Today’s episode is featuring mystery and spy music.
We’re living in an age when even powerful politicians can’t keep track of their digital dating trail. Employers and exes are likely reading your words. How can you write about sex, participate in online dating and social networking sites, and still maintain your privacy? Bloggers and authors Violet Blue, Rachel Kramer Bussel, Twanna A. Hines, and Samhita Mukhopadhyay. http://schedule.sxsw.com/2012/events/event_IAP13857
When Melanie was in Orlando recently, she found herself at Disney World (several times) with her friends and Disney “cast members”, Ken and Daniel, and she got into the spirit of it all with some enthusiastic pin trading.
She has been busy touring her fringe festival shows and has some interesting stories from her travels…
Richard Florida showed us the earning power of the Creative Class. Ten years on we’ll ask him how the creatives are doing in tough times.
Episode 0.7.4 - The League of Moveable Type with Micah Rich - The Changelog - Open Source moves fast. Keep up.
Episode 0.7.4 - The League of Moveable Type with Micah Rich http://changelogshow.com/105/41985-episode-0-7-4-the-league-of-moveable-type-with-micah-rich Adam and Wynn caught up with Micah Rich from…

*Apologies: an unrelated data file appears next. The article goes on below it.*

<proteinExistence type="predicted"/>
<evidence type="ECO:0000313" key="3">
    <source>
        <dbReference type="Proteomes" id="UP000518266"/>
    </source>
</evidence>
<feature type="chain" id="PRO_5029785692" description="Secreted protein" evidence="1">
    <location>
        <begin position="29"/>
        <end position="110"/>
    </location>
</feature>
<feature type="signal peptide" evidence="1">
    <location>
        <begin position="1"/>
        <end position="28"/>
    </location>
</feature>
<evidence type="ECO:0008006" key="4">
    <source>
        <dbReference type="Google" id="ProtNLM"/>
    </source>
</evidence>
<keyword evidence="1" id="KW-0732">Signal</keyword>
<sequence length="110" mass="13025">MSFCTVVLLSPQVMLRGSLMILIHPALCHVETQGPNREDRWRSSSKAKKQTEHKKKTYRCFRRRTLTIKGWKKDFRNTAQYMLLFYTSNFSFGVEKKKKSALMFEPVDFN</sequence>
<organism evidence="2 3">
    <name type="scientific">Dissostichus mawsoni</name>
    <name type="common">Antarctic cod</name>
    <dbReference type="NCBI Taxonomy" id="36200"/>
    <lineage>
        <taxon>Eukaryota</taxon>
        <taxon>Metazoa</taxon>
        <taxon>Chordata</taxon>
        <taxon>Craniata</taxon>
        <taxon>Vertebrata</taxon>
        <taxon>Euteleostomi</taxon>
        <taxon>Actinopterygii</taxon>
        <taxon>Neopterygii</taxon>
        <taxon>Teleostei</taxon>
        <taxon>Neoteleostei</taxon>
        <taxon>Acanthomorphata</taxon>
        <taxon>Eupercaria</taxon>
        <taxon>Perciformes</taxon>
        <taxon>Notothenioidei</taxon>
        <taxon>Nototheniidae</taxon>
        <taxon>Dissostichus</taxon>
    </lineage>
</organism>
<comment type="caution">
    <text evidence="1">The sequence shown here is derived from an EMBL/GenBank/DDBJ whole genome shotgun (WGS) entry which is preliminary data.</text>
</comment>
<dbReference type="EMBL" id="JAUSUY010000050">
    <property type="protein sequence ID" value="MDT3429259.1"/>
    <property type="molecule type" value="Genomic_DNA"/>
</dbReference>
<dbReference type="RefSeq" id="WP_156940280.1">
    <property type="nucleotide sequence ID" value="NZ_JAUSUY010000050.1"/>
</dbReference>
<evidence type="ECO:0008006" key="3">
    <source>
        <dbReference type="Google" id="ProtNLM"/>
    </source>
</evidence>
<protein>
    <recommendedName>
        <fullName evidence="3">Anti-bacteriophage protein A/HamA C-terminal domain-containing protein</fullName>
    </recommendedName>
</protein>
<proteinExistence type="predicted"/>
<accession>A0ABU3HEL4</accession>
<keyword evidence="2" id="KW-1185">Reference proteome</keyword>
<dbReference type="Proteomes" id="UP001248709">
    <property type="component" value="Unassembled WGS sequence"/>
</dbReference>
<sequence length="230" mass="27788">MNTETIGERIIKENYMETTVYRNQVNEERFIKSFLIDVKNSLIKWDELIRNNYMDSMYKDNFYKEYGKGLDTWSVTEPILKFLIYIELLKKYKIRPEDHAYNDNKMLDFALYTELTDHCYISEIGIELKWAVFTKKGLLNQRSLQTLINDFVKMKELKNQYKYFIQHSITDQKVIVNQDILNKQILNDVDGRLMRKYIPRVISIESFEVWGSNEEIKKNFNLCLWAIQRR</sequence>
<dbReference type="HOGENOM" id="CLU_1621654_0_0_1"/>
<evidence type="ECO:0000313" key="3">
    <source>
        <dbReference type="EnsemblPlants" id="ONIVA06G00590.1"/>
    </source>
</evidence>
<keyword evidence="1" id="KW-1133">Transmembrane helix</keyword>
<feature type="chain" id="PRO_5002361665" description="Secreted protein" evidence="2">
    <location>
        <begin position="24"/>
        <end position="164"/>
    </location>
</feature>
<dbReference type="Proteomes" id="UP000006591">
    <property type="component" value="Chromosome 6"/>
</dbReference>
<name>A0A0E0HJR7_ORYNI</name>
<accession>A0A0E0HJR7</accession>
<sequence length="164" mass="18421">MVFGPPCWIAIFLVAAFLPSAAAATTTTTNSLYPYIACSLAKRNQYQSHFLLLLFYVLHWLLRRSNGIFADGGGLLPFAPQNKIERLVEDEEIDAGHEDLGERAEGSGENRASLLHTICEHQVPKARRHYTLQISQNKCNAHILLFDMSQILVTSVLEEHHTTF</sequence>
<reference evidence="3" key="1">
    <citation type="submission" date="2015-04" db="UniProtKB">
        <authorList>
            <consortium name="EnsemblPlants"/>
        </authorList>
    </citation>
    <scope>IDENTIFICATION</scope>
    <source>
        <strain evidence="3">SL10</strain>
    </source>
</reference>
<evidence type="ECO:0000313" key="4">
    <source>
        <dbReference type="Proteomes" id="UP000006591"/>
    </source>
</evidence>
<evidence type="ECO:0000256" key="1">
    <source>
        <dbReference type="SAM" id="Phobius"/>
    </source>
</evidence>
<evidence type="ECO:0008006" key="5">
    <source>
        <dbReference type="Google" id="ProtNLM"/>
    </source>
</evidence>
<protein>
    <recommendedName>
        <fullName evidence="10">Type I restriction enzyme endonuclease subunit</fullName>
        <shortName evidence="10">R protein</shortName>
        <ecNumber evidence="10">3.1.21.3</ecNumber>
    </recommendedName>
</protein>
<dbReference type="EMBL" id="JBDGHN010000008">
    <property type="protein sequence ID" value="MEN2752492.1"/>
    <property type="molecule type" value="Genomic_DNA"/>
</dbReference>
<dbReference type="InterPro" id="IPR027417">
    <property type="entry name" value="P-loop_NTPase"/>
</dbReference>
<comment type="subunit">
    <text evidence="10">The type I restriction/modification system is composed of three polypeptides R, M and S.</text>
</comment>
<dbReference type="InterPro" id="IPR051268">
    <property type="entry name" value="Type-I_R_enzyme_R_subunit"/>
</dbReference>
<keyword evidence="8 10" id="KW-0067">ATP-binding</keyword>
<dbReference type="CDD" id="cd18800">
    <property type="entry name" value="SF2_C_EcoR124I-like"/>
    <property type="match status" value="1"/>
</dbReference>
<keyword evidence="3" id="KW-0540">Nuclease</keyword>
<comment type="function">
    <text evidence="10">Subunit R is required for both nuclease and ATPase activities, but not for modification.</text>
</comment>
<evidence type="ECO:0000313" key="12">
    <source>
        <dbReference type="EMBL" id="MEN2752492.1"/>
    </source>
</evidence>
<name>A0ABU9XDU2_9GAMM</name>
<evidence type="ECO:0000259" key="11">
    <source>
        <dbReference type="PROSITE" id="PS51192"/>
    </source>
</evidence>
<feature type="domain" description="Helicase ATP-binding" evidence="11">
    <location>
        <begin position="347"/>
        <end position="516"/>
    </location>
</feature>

In the 1940s and 1950s, a group of brilliant engineers led by John von Neumann gathered in Princeton, New Jersey with the joint goal of realizing Alan Turing’s theoretical universal machine-a thought experiment that scientists use to understand the limits of mechanical computation. As a result of their fervent work, the crucial advancements that dominated 20th century technology emerged. In Turing’s Cathedral, technology historian George Dyson recreates the scenes of focused experimentation, mathematical insight, and creative genius that broke the distinction between numbers that mean things and numbers that do things-giving us computers, digital television, modern genetics, and models of stellar evolution. Also a philosopher of science, Dyson’s previous books include Baidarka, Darwin Among the Machines, and Project Orion. (recorded 3/13/2012)
The relationship most adults have with science is one of observation: watching government agencies explore on behalf of us, but not actually exploring it ourselves. Science should be disruptively accessible – empowering people from a variety of different backgrounds to explore, participate in, and build new ways of interacting with and contributing to science. By having a fresh set of eyes from those who solve different types of problems, new concepts often emerge and go on to influence science in unexpected ways. A grassroots effort called Science Hack Day aims to bridge the gap between the science, technology and design industries. A Hack Day is a 48 hour all-night event that brings different people with good ideas together in the same physical space for a brief but intense period of collaboration, hacking, and building ‘cool stuff’. By collaborating on focused tasks during this short period, small groups of hackers are capable of producing remarkable results.